A new report by the Office of the High Commissioner for Human Rights has detailed systemic violations of international human rights law against Africans and people of African descent and explains the agenda for transformative change towards racial justice and equality.

UN High Commissioner for Human Rights Michelle Bachelet has urged States to act.

Referencing the tragic death of George Floyd in May 2020, Bachelet highlighted that “the status quo is untenable”.

She called on all States to “stop denying, and start dismantling, racism, to end impunity and build trust, to listen to the voices of people of African descent, and to confront past legacies and deliver redress.”

The analysis undertaken by the Office of the High Commissioner for Human Rights involved online consultations with over 340 individuals of majority African descent and over 110 written contributions.

The report cited 190 worldwide police-related deaths taking place over the past decade involving Black individuals.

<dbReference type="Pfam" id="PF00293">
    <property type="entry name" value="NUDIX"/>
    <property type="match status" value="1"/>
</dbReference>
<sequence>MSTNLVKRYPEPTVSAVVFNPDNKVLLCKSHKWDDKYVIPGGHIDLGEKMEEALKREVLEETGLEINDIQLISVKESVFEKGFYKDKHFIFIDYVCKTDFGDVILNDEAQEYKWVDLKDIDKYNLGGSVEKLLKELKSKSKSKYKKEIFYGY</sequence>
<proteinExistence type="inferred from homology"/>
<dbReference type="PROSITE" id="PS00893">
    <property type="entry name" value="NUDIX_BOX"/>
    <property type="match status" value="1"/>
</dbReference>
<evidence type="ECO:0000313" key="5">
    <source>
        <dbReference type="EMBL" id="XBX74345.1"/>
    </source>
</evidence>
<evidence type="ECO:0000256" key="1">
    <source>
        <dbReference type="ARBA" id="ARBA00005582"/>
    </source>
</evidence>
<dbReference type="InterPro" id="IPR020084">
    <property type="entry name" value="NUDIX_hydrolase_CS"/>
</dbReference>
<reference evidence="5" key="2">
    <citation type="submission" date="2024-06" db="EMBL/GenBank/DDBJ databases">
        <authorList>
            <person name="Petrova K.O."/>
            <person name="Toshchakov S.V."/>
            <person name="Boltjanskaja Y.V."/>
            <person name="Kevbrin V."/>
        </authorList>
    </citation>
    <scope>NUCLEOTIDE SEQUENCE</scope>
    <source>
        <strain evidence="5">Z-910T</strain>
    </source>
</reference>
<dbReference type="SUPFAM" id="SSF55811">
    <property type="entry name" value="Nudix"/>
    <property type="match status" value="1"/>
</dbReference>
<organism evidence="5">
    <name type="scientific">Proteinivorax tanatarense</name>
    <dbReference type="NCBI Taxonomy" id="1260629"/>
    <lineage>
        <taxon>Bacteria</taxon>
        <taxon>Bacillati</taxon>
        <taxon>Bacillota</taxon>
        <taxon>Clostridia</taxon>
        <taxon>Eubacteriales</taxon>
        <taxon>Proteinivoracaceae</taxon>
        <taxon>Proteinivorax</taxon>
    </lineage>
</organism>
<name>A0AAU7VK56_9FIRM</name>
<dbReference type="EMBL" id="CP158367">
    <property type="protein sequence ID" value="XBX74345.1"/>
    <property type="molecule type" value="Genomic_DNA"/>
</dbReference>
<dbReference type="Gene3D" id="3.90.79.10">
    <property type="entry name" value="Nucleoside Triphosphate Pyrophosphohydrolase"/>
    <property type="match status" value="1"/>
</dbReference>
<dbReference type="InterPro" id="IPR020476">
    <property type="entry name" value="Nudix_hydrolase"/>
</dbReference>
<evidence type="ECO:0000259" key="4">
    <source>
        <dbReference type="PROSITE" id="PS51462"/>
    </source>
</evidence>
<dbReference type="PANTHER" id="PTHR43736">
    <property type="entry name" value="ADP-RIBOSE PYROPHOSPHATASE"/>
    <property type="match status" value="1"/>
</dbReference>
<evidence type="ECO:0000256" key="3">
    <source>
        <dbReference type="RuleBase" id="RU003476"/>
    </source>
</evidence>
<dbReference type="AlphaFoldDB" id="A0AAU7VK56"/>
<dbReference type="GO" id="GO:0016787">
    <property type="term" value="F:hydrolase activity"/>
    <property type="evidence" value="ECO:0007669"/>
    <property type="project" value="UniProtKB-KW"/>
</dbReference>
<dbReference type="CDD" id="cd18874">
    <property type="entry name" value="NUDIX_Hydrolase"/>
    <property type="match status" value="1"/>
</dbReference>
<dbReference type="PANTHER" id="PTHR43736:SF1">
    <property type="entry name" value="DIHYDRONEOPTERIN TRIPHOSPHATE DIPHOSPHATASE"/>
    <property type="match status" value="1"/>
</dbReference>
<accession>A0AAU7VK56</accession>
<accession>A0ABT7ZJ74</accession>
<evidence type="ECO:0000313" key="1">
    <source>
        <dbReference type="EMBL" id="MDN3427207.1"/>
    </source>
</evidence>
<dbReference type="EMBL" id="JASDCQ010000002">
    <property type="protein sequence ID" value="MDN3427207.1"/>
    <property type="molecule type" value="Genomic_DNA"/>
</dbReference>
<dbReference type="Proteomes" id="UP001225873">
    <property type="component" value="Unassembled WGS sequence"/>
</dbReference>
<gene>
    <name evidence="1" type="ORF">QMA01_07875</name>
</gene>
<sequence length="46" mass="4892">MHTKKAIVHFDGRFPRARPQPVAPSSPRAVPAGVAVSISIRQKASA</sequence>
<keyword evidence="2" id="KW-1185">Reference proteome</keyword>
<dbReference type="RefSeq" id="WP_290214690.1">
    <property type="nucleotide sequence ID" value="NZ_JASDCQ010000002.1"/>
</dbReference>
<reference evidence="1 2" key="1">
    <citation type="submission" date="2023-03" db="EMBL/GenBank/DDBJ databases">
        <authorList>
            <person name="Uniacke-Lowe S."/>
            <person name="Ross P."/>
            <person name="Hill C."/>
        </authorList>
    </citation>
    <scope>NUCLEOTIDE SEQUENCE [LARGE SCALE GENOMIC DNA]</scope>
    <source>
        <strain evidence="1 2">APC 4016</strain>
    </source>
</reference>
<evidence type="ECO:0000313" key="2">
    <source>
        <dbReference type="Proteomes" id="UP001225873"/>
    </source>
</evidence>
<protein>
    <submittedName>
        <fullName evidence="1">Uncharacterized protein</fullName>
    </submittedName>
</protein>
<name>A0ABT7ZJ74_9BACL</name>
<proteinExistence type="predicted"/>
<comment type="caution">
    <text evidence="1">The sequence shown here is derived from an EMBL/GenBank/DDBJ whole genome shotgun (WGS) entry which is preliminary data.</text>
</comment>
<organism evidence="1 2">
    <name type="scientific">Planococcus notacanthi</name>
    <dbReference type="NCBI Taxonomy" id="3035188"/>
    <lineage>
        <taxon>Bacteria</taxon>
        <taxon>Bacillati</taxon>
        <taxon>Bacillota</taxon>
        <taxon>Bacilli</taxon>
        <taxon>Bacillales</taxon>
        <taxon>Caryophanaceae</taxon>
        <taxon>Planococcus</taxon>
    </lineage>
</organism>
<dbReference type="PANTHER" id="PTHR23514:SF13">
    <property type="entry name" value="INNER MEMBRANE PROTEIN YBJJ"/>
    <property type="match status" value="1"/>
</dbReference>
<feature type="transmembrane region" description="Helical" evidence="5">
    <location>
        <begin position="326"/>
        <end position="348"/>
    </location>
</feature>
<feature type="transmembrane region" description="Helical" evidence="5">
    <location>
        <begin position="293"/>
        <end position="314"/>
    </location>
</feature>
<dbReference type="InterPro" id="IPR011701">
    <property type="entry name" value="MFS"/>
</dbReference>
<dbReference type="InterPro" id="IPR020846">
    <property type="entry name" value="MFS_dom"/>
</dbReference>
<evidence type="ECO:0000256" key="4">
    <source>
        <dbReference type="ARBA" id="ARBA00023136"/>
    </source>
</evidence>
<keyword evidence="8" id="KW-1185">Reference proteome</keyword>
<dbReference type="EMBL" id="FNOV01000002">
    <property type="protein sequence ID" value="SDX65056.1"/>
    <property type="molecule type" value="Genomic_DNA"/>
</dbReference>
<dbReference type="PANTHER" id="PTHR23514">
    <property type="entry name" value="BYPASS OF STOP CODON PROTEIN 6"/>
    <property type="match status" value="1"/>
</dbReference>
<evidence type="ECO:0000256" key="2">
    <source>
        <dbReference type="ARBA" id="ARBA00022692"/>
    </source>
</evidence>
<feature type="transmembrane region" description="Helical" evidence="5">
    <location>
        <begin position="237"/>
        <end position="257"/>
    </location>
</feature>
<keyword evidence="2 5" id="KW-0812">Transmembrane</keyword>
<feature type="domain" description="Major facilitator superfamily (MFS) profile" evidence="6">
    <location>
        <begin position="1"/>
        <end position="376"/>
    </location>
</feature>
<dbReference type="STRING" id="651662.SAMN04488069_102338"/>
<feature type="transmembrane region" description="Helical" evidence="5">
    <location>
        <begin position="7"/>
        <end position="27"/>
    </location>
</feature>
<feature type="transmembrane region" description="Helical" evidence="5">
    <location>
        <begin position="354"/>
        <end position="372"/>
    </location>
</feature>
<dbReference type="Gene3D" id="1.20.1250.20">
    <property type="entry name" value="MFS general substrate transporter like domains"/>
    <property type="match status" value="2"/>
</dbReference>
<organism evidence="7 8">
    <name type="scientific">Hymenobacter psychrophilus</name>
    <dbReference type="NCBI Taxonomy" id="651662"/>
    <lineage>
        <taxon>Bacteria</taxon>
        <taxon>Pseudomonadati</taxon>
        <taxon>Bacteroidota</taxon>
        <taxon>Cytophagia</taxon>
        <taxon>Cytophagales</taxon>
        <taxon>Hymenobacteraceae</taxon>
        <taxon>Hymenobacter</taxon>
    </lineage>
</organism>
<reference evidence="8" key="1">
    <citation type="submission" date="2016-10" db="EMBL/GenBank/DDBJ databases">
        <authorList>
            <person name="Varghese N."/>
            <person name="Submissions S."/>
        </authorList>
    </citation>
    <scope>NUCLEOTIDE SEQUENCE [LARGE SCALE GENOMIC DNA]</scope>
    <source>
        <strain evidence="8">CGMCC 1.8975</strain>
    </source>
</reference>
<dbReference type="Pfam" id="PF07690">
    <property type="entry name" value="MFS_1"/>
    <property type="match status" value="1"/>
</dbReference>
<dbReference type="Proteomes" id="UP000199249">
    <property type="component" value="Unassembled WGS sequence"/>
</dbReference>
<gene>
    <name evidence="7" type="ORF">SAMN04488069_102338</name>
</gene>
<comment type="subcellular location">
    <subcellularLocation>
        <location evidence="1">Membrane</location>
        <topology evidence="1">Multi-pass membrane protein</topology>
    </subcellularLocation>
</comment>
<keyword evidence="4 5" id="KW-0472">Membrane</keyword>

It uncovered three key areas where deaths at the hands of law enforcement officials have been most likely to occur:

  • the policing of minor offenses, stop-and-searches, and traffic stops;

  • the intervention of police as first responders in mental health crises; and

  • police-related conduct within the “war on drugs”, or gang-related operations.

UN Human Rights sought the views of member States, regional organizations, non-governmental organizations, UN entities, community members and groups, and other key stakeholders in response to a call for submissions (English).

UN Human Rights engaged with relevant Special Procedures mandate holders. The voices of people of African descent who are victims of human rights violations and their families are central to the work.

Within the cases examined, the analysis indicated that victims repeatedly did not pose enough of an imminent threat to justify the level of force deployed.

The report also highlighted how following the deaths of their loved ones, victims’ families reported feeling “continuously betrayed by the system” and experienced “striking similarities” in the hurdles they faced in holding those responsible to account.

“Only approaches that tackle both the endemic shortcomings in law enforcement, and address systemic racism – and the legacies it is built on – will do justice to the memory of George Floyd and so many others whose lives have been lost or irreparably damaged,” said Bachelet.

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